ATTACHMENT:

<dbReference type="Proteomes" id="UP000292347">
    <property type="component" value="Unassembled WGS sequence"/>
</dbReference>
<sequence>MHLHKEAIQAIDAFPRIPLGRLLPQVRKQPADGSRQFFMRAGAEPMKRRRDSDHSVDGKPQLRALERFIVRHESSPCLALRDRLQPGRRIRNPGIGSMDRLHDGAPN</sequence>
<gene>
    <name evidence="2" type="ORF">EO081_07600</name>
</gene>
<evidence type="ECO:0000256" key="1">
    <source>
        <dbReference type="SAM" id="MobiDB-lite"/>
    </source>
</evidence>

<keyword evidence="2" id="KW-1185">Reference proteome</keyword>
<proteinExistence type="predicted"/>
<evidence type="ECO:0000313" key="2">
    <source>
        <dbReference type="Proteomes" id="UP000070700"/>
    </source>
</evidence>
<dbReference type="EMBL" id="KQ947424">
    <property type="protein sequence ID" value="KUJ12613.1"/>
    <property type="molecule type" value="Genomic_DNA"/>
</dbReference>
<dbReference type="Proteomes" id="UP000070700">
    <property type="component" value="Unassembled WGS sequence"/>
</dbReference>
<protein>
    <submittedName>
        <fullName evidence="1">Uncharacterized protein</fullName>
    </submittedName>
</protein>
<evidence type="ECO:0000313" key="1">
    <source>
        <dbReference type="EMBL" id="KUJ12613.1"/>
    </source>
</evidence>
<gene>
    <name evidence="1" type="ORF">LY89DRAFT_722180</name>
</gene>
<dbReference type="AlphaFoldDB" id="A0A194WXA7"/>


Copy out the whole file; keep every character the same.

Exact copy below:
<dbReference type="Proteomes" id="UP000292347">
    <property type="component" value="Unassembled WGS sequence"/>
</dbReference>
<sequence>MHLHKEAIQAIDAFPRIPLGRLLPQVRKQPADGSRQFFMRAGAEPMKRRRDSDHSVDGKPQLRALERFIVRHESSPCLALRDRLQPGRRIRNPGIGSMDRLHDGAPN</sequence>
<gene>
    <name evidence="2" type="ORF">EO081_07600</name>
</gene>
<evidence type="ECO:0000256" key="1">
    <source>
        <dbReference type="SAM" id="MobiDB-lite"/>
    </source>
</evidence>

<keyword evidence="2" id="KW-1185">Reference proteome</keyword>
<proteinExistence type="predicted"/>
<evidence type="ECO:0000313" key="2">
    <source>
        <dbReference type="Proteomes" id="UP000070700"/>
    </source>
</evidence>
<dbReference type="EMBL" id="KQ947424">
    <property type="protein sequence ID" value="KUJ12613.1"/>
    <property type="molecule type" value="Genomic_DNA"/>
</dbReference>
<dbReference type="Proteomes" id="UP000070700">
    <property type="component" value="Unassembled WGS sequence"/>
</dbReference>
<protein>
    <submittedName>
        <fullName evidence="1">Uncharacterized protein</fullName>
    </submittedName>
</protein>
<evidence type="ECO:0000313" key="1">
    <source>
        <dbReference type="EMBL" id="KUJ12613.1"/>
    </source>
</evidence>
<gene>
    <name evidence="1" type="ORF">LY89DRAFT_722180</name>
</gene>
<dbReference type="AlphaFoldDB" id="A0A194WXA7"/>